"What, you don't have his number?" Vondelikos chuckled.
Jesus DeLaHoya had been changed—no one knew how—into a super-strong, invulnerable guy, and he'd decided to do what he could to clean up Simon Valley. He'd acquired the nickname "the Bruiser" from his days as a Gold Glove champion boxer, and had kept the sobriquet as a costumed hero. Vondelikos had come across him a couple of times on previous UC ops. He was one of the rare costumes who went out of his way to cooperate with the SCPD.
"Yes, Detective," Zimmerman said slowly, "I have his number, but I keep getting voicemail, and I generally prefer not to leave the details of undercover operations on civilian voicemails."
"Geez, it's like you're responsible or something." Vondelikos yawned. "Okay, it's been a stupid long day, and I've gotta go rob an airplane tomorrow."
Vondelikos had been about to say goodbye when Zimmerman let out that particular interjection. "Oh, what?"
"I officially got the signoff from Dellamonica. Once Operation: Sun God is done, you will be reassigned to desk duty."
Somehow, Vondelikos managed not to leap in the air and scream with joy. The fact that he was on his back and pretty damn tired had a lot to do with how he was able to so restrain himself, but he still found himself thrilled.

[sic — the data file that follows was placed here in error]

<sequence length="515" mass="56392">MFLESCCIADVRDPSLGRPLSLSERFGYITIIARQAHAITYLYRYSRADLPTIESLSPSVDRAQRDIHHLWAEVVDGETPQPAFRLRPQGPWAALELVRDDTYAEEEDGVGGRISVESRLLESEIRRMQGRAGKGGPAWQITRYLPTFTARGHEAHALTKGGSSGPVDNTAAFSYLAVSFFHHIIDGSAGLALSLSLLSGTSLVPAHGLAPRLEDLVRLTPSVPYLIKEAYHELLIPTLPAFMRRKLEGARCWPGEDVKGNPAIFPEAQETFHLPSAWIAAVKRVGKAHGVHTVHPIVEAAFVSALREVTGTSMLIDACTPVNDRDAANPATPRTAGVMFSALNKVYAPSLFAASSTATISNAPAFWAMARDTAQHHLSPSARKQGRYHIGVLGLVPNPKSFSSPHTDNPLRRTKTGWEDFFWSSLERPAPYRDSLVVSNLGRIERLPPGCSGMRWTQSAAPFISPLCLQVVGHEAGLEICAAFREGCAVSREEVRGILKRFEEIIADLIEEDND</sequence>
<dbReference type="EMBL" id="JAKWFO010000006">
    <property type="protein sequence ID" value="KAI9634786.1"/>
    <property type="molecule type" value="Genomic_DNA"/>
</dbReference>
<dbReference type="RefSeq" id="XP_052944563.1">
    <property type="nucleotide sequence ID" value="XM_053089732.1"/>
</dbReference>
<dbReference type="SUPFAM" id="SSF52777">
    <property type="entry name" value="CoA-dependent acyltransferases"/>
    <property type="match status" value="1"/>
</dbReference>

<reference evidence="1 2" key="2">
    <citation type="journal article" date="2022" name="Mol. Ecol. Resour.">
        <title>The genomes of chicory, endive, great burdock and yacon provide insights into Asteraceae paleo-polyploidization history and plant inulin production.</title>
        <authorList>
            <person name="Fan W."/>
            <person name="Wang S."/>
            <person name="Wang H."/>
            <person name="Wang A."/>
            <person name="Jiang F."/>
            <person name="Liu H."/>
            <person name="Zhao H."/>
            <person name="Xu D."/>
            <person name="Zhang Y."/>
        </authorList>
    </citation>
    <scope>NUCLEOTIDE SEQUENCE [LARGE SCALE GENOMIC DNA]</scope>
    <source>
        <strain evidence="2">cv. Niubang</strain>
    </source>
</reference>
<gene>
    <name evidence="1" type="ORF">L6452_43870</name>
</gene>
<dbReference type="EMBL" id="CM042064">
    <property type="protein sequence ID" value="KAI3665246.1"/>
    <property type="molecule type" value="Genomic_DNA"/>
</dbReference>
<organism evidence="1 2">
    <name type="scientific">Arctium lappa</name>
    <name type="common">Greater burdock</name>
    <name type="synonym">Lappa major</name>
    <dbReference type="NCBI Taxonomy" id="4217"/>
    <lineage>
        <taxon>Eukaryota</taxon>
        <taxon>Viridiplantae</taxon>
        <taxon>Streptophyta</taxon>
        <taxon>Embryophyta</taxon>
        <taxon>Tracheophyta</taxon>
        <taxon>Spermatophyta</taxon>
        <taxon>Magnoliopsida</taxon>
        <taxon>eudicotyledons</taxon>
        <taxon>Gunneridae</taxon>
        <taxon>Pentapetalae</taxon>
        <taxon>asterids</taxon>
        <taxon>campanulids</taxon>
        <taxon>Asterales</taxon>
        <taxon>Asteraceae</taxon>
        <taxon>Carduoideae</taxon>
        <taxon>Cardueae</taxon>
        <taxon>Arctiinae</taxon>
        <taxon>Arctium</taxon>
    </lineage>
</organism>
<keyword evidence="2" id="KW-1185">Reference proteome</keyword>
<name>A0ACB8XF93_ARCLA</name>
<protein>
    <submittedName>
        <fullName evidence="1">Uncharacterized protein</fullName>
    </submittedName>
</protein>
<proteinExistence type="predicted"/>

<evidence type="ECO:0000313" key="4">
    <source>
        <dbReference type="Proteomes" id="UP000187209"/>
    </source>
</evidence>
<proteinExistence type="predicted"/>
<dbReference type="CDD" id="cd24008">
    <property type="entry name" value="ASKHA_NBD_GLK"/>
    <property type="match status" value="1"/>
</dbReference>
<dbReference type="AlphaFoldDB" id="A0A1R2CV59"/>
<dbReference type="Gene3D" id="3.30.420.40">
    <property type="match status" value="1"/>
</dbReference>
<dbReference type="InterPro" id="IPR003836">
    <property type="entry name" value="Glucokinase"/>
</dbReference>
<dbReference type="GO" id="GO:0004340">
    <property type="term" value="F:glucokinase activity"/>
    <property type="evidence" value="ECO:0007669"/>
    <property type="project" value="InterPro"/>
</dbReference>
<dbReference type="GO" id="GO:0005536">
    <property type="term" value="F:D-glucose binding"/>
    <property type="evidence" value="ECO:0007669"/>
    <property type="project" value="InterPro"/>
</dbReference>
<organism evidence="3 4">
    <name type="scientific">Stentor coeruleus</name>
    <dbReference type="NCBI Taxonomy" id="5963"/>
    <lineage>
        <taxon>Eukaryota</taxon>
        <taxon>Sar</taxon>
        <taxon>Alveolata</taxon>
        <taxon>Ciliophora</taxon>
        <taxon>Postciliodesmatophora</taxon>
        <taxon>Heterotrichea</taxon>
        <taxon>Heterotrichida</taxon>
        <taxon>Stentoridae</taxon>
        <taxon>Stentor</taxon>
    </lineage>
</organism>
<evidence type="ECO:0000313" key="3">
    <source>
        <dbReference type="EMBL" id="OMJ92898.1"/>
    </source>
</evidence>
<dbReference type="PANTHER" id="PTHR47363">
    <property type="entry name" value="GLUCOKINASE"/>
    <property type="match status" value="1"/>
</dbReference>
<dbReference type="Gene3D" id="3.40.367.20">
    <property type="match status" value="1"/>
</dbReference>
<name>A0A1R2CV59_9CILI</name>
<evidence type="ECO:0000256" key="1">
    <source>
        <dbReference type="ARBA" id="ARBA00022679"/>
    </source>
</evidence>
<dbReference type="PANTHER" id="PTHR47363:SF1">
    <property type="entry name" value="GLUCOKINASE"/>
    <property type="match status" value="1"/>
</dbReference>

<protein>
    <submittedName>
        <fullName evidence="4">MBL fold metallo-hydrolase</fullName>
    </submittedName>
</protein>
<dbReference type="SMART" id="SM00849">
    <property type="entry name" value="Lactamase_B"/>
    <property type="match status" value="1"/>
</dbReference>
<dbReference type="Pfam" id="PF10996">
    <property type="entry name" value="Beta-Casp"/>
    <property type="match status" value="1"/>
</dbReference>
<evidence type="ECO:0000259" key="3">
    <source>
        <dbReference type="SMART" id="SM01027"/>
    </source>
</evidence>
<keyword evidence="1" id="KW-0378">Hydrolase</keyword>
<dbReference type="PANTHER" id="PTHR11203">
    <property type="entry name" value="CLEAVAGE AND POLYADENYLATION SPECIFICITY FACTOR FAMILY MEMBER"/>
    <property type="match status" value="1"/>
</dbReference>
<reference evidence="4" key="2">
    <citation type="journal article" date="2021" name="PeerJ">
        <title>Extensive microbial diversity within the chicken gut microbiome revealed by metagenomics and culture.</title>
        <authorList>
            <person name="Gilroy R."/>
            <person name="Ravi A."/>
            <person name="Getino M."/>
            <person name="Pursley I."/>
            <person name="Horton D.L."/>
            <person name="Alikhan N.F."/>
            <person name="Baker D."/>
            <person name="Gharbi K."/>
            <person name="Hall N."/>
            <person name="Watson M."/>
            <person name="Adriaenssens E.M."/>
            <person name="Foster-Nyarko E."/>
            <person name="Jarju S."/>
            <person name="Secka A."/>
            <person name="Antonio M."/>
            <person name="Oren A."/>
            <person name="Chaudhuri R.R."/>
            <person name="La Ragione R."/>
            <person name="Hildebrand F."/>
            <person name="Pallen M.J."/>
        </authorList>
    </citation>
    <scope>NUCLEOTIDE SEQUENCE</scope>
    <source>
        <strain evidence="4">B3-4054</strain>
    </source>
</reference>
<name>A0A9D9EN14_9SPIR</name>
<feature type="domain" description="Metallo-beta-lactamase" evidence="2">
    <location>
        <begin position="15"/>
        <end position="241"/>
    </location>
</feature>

"It's about damn time!"
"Don't give me that, I told you it would take a few weeks for the paperwork to worm its way through the commissioner's office."
"You said that a few months ago."
"The point is, you got it. After ten years of UC, you will officially be a desk drone." Zimmerman let out a small chuckle. "Which is good, as we've been shorthanded since Fiorello and Baptiste went back on the street. Paperwork's backing up something awful."
"Believe me, Zim, a mountain of paperwork sounds like a day at the beach right now. Look, I gotta report in first thing in the a.m., so this is the last time we'll get to talk before the op goes down."
"I'm sure it'll all be fine, Elias," Zimmerman said. "Good luck."
"Thanks, Zim. And thanks for letting me know about the paperwork."
* * *
Lieutenant Therese Zimmerman hung up the phone after saying goodbye to Vondelikos. Everything was coming nicely into place. She actually had a good feeling about this op.
Which probably meant it would go horribly wrong.
But no, she refused to give in to that kind of superstitious thinking. That sort of nonsense was the bane of good police work. Vondelikos had worked hard, been patient, worked his way into the good graces of Apollo's recruiter, and now the op was about to go down.
Just to reassure herself, though, she called Mike Singh's cell.
"Mike, it's Therese. I just got off the phone with Elias, and everything's a go. They did a dry run and it went well, so Apollo's feeling confident. Everything set at your end, yes?"
"Exactly as much as it was when you called me an hour ago, Therese," Singh said indulgently.
"Look, you aren't the one Dellamonica's been giving shit about UC ops that don't go anywhere, and about how we don't put away enough of the costume bad guys ourselves."
"No, that would be you, giving me the same shit after the commissioner gives it to you." Singh chuckled. "It's fine, Therese, I understand. The abused kick downward. Worry not, all will be well. My people are running drills right now, and tomorrow will go smoothly."
"I hope so. Call me after the drills are done, let me know how they did."
"Humor me, okay?"